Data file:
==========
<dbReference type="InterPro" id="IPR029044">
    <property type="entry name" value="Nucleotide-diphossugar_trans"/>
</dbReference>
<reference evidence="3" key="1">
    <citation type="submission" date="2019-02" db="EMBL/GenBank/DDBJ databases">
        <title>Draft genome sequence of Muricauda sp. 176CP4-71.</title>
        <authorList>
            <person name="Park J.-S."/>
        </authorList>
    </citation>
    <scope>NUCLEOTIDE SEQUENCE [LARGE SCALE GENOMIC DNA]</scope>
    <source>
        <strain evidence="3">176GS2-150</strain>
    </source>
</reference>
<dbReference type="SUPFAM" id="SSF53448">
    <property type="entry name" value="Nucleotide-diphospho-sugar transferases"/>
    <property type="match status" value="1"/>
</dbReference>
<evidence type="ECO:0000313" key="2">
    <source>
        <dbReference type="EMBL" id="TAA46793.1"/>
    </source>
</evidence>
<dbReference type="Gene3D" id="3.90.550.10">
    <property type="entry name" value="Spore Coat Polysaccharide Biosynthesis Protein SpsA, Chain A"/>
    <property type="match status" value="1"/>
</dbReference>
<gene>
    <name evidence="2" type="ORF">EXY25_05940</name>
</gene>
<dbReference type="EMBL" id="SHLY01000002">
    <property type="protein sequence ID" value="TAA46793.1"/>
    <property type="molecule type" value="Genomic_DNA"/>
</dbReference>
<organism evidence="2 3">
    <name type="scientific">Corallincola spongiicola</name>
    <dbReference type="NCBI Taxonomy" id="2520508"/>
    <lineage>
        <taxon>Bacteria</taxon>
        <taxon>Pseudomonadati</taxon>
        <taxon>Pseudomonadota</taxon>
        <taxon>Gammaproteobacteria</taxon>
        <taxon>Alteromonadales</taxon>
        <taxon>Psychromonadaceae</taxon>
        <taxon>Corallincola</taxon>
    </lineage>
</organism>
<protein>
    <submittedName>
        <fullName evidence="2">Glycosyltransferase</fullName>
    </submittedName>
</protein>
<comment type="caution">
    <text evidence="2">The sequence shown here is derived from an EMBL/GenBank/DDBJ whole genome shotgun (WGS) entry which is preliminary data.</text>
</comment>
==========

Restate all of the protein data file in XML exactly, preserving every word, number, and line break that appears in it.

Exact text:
<dbReference type="InterPro" id="IPR029044">
    <property type="entry name" value="Nucleotide-diphossugar_trans"/>
</dbReference>
<reference evidence="3" key="1">
    <citation type="submission" date="2019-02" db="EMBL/GenBank/DDBJ databases">
        <title>Draft genome sequence of Muricauda sp. 176CP4-71.</title>
        <authorList>
            <person name="Park J.-S."/>
        </authorList>
    </citation>
    <scope>NUCLEOTIDE SEQUENCE [LARGE SCALE GENOMIC DNA]</scope>
    <source>
        <strain evidence="3">176GS2-150</strain>
    </source>
</reference>
<dbReference type="SUPFAM" id="SSF53448">
    <property type="entry name" value="Nucleotide-diphospho-sugar transferases"/>
    <property type="match status" value="1"/>
</dbReference>
<evidence type="ECO:0000313" key="2">
    <source>
        <dbReference type="EMBL" id="TAA46793.1"/>
    </source>
</evidence>
<dbReference type="Gene3D" id="3.90.550.10">
    <property type="entry name" value="Spore Coat Polysaccharide Biosynthesis Protein SpsA, Chain A"/>
    <property type="match status" value="1"/>
</dbReference>
<gene>
    <name evidence="2" type="ORF">EXY25_05940</name>
</gene>
<dbReference type="EMBL" id="SHLY01000002">
    <property type="protein sequence ID" value="TAA46793.1"/>
    <property type="molecule type" value="Genomic_DNA"/>
</dbReference>
<organism evidence="2 3">
    <name type="scientific">Corallincola spongiicola</name>
    <dbReference type="NCBI Taxonomy" id="2520508"/>
    <lineage>
        <taxon>Bacteria</taxon>
        <taxon>Pseudomonadati</taxon>
        <taxon>Pseudomonadota</taxon>
        <taxon>Gammaproteobacteria</taxon>
        <taxon>Alteromonadales</taxon>
        <taxon>Psychromonadaceae</taxon>
        <taxon>Corallincola</taxon>
    </lineage>
</organism>
<protein>
    <submittedName>
        <fullName evidence="2">Glycosyltransferase</fullName>
    </submittedName>
</protein>
<comment type="caution">
    <text evidence="2">The sequence shown here is derived from an EMBL/GenBank/DDBJ whole genome shotgun (WGS) entry which is preliminary data.</text>
</comment>